Phil Taylor, George Best's agent and Jackie Fullerton at George Best's funeral

Phil Taylor, George Best's agent and Jackie Fullerton at George Best's funeral

Alex Higgans at George Best's funeral

Alex Higgans at George Best's funeral

Bobby Jameson at George Best's funeral

Bobby Jameson at George Best's funeral

Barry McGuigan and his wife at George Best's funeral

Barry McGuigan and his wife at George Best's funeral

Rodney Marsh at George Best's funeral

Rodney Marsh at George Best's funeral

Dennis Law (centre) at George Best's funeral

Dennis Law (centre) at George Best's funeral

The Best family plot at Roselawn on the day before George's funeral.

The Best family plot at Roselawn on the day before George's funeral.

George Best's grave

George Best's grave

Callum Best and mum Angie at George Best's funeral

Callum Best and mum Angie at George Best's funeral

Martin O'Neill at George Best's funeral

Martin O'Neill at George Best's funeral

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Football legend George Best pictured in January 1964

There are moments which remain videoed in the memory. That instant when an incident flashes before your eyes time and time again.

Manchester United’s 1968 European Cup Final 4-1 extra-time triumph over Portugal’s Benfica at Wembley provided one of them.

Or, I should say, George Best did. The score at the end of 90 minutes was 1-1 and the 92,225 crowd remained gripped by emotion, anticipation and tension. There was that unmistakable passion and vibrancy unique to the Grand Old Lady of the Twin Towers.

Yet it should have been all over in the closing minutes of normal time. Eusebio, the Black Panther, had two attempts which looked almost certain goals. Forced wide, he shot rather weakly at the United keeper Alex Stepney and then darted through the centre only to see his power drive hit the keeper’s chest.

Extra-time and Best, then at the peak of his career, wrote another glorious chapter in his United story.

Benfica’s defence had failed to deal with Stepney’s long downfield kick. The Boy from Burren Way on the giant Cregagh housing estate, and idolised by the fans, gained possession 25 yards out.

He sprinted into the penalty area, dribbled round Benfica keeper Jose Henrique and rolled the ball into the empty net. It was the work of genius, a moment of magic — the symbol of a golden age.

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United had lost their superstar forward Denis Law, who was sidelined by injury and watched the game on television in hospital.

His place was taken by David Sadler, but the pin-up boys of the 90 minutes were left-winger Johnny Aston and Brian Kidd, celebrating his 19th birthday.

The first half, a cat and mouse affair, was without incident, although Eusebio did shiver the United bar.

Then in the 54th minute Bobby Charlton scored with a rare header, but in the 78th Jaime Graca equalised which meant the dreaded extra-time.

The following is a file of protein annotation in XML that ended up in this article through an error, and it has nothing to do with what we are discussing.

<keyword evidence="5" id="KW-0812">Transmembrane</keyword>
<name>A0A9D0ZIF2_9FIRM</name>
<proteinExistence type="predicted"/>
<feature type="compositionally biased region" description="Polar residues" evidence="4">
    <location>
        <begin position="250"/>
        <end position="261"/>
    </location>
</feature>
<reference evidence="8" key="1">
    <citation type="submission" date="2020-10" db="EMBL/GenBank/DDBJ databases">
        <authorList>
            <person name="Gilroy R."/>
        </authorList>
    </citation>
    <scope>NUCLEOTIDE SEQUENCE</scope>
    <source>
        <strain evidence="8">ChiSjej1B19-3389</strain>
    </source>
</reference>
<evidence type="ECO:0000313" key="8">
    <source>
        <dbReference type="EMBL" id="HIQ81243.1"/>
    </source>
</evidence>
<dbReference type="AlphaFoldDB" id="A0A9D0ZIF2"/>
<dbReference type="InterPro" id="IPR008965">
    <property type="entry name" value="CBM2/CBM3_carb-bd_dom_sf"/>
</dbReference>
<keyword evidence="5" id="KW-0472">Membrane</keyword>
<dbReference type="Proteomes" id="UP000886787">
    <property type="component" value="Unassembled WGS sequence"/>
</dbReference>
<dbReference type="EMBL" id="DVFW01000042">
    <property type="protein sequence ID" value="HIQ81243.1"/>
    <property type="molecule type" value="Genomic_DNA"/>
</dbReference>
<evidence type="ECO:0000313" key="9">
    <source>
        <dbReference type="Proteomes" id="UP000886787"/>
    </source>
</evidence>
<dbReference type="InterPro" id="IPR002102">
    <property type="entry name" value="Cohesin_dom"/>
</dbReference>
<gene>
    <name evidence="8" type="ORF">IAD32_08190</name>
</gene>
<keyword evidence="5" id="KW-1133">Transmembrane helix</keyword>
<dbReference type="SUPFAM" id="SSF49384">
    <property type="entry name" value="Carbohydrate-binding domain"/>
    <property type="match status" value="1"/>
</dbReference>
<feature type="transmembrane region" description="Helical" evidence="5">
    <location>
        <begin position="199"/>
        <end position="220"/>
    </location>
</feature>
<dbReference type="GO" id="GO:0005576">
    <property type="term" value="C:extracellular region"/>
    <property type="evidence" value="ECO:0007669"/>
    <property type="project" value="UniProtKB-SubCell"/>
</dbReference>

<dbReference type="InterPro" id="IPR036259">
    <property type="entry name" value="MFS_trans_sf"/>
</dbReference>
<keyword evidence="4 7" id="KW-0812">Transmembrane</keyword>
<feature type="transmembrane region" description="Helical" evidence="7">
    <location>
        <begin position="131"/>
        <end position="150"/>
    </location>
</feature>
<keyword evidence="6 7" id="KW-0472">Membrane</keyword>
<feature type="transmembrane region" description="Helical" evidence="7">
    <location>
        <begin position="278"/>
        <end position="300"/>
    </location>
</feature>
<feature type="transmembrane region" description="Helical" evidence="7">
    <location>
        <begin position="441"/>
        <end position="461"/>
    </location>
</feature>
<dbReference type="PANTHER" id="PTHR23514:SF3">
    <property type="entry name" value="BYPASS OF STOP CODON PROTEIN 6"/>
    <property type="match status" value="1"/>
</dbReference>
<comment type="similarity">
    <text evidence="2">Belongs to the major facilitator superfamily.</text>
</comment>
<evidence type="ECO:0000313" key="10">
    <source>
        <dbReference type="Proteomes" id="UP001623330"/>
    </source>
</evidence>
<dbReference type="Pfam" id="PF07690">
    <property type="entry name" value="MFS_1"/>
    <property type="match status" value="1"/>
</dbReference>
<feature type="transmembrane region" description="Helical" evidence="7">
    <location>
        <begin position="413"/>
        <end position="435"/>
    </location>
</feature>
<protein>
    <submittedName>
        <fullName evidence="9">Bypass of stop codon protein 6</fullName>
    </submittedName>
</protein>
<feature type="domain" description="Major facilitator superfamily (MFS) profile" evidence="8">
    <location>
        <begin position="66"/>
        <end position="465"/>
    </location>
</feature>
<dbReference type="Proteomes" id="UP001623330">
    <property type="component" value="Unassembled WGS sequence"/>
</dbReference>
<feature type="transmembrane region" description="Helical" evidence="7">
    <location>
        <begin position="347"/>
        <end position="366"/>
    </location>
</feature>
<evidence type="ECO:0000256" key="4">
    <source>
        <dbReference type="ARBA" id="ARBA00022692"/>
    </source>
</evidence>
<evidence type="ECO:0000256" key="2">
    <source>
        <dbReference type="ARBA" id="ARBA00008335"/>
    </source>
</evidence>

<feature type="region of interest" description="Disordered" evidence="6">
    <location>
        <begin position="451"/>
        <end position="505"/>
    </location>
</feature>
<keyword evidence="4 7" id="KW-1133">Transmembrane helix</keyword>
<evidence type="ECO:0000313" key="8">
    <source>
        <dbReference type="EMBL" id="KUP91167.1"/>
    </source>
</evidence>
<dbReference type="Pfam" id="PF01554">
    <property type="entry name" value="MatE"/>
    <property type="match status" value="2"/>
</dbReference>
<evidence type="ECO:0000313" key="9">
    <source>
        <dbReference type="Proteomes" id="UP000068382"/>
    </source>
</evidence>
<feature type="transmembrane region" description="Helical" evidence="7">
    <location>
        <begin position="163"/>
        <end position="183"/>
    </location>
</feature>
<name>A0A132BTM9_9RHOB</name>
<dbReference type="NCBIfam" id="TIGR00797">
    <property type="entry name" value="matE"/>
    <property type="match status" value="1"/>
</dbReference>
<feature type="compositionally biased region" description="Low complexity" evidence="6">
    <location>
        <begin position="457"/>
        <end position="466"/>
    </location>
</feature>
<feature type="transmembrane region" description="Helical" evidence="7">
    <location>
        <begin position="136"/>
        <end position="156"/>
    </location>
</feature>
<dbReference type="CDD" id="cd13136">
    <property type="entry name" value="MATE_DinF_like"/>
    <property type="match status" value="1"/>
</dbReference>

Enter Best onto this fantastic platform with his goal, one to be savoured, and two others within seven minutes from Kidd and Charlton sealing Benfica’s fate. The victory brought the European Cup to England for the first time — a year after Glasgow Celtic, the Lisbon Lions, had won it, one of manager Jock Stein’s never-to-be-forgotten achievements.

Not even in the 1966 World Cup Final afternoon did we witness scenes quite like that May night when United created history. Players, every ounce of energy sapped from their bodies, somehow managed to join in.

And in the midst of them were Matt Busby and his assistant Jimmy Murphy, who had kept the side together after the 1958 Manchester United air crash in which eight players were killed and Busby fought for his life. The rebuilding process since that fateful day had been completed.

Sir Alex Ferguson, who was then with Aberdeen and watched the match on television, said: “It was a fantastic achievement when you realise that Matt had lost most of his team in 1958 and rebuilt. Just incredible and, remember, most of the players were home grown.”

European Cup Final, Wednesday, May 29, 1968, Wembley
Manchester United 4 (Charlton 54, 98, Best 92, Kidd 95) |Benfica 1 (Graca 78)
After extra time (90 minutes 1-1)
Manchester United: Stepney, Brennan, Foulkes, Stiles, Dunne, Crerand, Charlton (capt), Sadler, Best, Kidd, Aston. Manager: Matt Busby.
Benfica: Henrique, Adolfo, Humberto, Jacinto, Cruz, Jose Augusto, Jaime Graca, Coluna (capt), Eusebio, Torres, Simoes. Coach: Otto Gloria.
Attendance: 92,225

A win at Wembley tonight and Sir Alex would equal the record of the late Bob Paisley whose Liverpool teams collected three European Cups — a feat that deserved a knighthood which he never got.

After the 1968 final I joined in the United party at a West End hotel. It seemed as if everyone in football was there, including the entire United playing squad.

Sitting in a corner I noticed this woman, wearing a cardigan and sitting in a chair with Matt Busby by her side. It was his mother, a dear old lady.

Waiters by the dozen served every conceivable type of drink brought on a silver salver. A suave Italian one approached Mrs Busby and asked her what she would like. “Son, just give me a cup of tea and a wee bun!”

European glory or not, champagne and caviar didn’t figure on her menu.

Later, dawn streamed through my hotel window as I completed the Belfast Telegraph report and analysis. I had witnessed history and I could say . . . I was there.